How to resolve conflict according to the Tao te Ching

Posted by Karen M. Wyatt on April 5, 2012 at 7:00 AM

During my convalescence from a concussion and fractured clavicle I have been somewhat restricted in my ability to read, watch television and use the computer. So one day I picked up an old copy of the Tao te Ching for entertainment, which is manageable reading material because each entry is quite short, but filled with immense wisdom. I could read a few lines then rest my eyes while I contemplated the meaning of the passage and how I might apply it to my life.

As mentioned in a previous post, Lao-tzu wrote the Tao te Ching in the 5th century BC as, presumably, an instruction book for would-be leaders of the people, and the title means: “The Book of How Things Happen.” In my browsing I have found a wealth of insight from Lao-tzu on how to manage a variety of conflicts, ranging from simple disagreements to all-out war.

Conflict is perhaps the most common disturbance we experience in our daily lives as we struggle to relate to other people and their ideas and perspectives that differ from our own. Of course, conflict itself is not a bad thing—it is often the means of growth and inspiration for new ideas. But occasionally our disagreements can spiral out of control and become destructive to us and to the people on the “other side.”

Sometimes those people become our enemies and we can find ourselves engaged in battle, even though we might be confused about how we got to such an extreme situation. One reason this occurs is that our Shadow selves take over and sabotage all efforts at collaboration and cooperation (see previous posts for more information on the Shadow.)

But, in other instances conflicts arise simply because we are not skilled at handling difficult and delicate negotiations. Lao-tzu’s advice seems especially helpful for learning an approach to highly charged situations that are likely to result in conflict. Here are some of my favorite recommendations from the Tao te Ching, which generally go against our instinctive and habitual behavior when we feel threatened:  


  • Wait and see. Lao-tzu advises us to take a slow course in times of conflict and refuse to make the first move. Rushing too quickly in a tense situation can cause emotional over-reaction and escalate the misunderstanding.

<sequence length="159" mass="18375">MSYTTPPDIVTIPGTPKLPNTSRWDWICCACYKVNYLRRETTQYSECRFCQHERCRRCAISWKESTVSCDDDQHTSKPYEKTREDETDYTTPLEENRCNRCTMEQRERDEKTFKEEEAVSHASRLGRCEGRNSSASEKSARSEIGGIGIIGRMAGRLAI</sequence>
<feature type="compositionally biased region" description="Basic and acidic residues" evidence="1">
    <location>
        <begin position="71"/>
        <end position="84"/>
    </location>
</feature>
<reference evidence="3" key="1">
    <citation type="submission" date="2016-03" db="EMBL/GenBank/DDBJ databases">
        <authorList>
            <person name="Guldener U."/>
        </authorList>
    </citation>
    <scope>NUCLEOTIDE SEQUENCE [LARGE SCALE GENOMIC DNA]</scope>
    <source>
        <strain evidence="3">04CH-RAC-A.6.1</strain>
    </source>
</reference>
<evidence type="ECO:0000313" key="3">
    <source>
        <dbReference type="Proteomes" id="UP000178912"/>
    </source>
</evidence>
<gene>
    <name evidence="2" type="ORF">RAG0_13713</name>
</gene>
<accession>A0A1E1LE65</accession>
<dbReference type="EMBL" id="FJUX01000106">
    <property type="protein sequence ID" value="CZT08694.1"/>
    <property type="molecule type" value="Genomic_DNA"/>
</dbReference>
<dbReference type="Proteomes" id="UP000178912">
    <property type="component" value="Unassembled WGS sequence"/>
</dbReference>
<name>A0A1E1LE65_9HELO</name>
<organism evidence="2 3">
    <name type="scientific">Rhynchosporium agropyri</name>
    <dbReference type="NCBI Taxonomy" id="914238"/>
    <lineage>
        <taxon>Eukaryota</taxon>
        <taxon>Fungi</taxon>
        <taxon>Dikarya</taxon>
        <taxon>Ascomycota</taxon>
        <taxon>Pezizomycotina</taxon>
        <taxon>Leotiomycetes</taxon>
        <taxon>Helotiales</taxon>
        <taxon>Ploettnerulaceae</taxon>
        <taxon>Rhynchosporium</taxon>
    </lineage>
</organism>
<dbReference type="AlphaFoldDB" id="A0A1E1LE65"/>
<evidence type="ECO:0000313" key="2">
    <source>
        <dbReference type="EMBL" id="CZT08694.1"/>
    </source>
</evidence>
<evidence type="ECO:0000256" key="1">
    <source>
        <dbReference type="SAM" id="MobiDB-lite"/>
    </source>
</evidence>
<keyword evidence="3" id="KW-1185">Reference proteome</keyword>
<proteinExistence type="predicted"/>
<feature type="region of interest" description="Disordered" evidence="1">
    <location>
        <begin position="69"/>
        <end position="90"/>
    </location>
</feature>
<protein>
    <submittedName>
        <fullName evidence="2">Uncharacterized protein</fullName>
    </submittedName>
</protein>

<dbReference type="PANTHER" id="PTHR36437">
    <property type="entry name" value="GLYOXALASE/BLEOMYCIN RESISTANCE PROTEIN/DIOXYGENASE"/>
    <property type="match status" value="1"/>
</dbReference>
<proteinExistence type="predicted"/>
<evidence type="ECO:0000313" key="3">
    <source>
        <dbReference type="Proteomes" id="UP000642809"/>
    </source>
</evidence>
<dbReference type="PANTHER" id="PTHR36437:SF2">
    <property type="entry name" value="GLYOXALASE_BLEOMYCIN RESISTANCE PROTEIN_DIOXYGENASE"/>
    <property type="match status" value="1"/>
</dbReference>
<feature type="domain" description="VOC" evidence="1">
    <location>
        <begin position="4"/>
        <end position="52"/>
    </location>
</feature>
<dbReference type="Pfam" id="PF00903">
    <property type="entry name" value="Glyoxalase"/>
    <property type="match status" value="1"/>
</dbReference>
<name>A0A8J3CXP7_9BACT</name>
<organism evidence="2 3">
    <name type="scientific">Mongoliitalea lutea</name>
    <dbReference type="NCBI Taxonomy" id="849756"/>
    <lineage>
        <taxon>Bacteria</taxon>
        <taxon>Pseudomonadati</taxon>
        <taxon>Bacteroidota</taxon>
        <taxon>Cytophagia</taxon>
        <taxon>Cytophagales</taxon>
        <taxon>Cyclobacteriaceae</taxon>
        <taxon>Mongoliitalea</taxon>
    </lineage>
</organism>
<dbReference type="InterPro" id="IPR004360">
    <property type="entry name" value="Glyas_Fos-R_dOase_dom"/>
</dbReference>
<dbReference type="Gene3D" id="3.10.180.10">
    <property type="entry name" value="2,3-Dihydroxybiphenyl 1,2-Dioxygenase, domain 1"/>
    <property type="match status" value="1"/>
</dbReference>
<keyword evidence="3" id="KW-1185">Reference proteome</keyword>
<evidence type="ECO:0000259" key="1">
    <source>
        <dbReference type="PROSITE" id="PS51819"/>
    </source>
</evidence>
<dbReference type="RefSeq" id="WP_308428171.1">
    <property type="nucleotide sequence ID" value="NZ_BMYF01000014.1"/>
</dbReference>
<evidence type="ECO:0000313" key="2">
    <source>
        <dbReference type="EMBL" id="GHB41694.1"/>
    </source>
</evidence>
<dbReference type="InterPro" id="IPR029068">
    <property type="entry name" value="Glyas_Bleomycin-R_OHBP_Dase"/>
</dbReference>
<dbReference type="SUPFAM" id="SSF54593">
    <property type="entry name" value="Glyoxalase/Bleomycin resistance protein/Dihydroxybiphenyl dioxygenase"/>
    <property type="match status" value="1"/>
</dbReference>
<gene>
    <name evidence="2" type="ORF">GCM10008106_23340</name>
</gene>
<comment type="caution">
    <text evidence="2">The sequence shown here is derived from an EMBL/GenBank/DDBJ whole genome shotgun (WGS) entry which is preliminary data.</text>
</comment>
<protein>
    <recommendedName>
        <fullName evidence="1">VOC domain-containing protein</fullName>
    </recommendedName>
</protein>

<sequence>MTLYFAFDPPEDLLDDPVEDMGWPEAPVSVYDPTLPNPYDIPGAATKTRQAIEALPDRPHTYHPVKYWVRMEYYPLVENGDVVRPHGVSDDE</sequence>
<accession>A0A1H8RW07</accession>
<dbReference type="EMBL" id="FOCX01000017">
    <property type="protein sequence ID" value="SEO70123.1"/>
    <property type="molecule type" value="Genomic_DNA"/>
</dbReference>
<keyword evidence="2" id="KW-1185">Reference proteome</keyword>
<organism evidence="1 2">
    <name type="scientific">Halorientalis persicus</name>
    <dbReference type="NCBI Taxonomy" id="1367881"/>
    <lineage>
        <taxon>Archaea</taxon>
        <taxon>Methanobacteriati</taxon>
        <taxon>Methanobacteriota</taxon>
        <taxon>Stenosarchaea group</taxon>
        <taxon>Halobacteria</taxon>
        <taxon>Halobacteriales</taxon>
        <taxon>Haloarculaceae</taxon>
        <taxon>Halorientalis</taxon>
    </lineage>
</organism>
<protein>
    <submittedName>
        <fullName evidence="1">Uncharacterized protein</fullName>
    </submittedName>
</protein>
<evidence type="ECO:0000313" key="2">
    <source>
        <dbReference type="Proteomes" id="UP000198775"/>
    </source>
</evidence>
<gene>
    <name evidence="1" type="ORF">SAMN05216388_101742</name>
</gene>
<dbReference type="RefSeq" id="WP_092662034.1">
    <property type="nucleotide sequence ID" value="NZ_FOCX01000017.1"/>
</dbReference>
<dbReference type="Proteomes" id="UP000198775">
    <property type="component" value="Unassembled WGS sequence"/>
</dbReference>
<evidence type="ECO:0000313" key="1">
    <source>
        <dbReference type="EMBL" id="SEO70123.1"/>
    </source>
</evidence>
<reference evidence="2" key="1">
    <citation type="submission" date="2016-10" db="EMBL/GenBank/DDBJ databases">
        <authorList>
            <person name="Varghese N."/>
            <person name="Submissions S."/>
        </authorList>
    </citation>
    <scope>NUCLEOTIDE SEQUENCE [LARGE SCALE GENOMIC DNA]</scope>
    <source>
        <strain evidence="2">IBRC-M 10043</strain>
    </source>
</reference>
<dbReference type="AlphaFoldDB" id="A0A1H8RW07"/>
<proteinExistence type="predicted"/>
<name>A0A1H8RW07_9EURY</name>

• Retreat a yard. In this surprising tactic, Lao-tzu states that a wise general knows that it is better to retreat a little than to advance even an inch, thus forcing the opponent to make the first move and become vulnerable. When you step back at the beginning of a difficult encounter you can get a clearer view of what is happening and come to an understanding of your opponent’s approach. This helps you to better equip yourself with wisdom. 
  • Don’t think of your enemy as evil. Lao-tzu repeatedly emphasizes that you must have compassion for the person opposing you and regard him or her as a potential teacher. When you see evil in another person it is really your own Shadow falling upon that person and you must be responsible for controlling that negativity. 
  • Let the “mud settle.” Have patience during times of conflict and wait until you can clearly see the right action to take. The next step will eventually arise by itself and you will know how and when to proceed if you are calm and careful. 
  • Don’t use force. Every forceful action results in an equal and opposite act of force, both of which are destructive. A solution will come in its own time if you don’t rush or push too hard for it to happen. 
  • Say little. Lao-tzu’s famous quote is, “He who talks doesn’t know; he who knows doesn’t talk.” Talking too much allows the mouth to be a conduit for out-of-control emotion and can escalate and further confuse the conflict. Limit the words you speak or write to carefully chosen messages that are simple and direct.


These suggested behaviors do not come naturally to us during times of conflict, when our instinctual tendency is to blame, criticize, be aggressive, ventilate our emotions and shout at the person opposing us. To be able to act with calmness and patience during difficult times, we must develop more even minds and learn to control our emotions, which can be achieved with the help of a regular spiritual practice.

In addition, we must let go of our desire to “win” and be superior to others, which is the most difficult challenge of all. In a final statement of wisdom Lao-tzu maintains: “When two great forces oppose each other, the victory will go to the one who knows how to yield.” Change your definition of “winning” to “achieving a resolution” rather than “getting your way,” and you will be moving toward a more peaceful and productive existence where conflict becomes a skillfully used tool.

Categories: Relationships, Spiritual Practice, Transformation

Copyright ©2010 Karen Wyatt, MD

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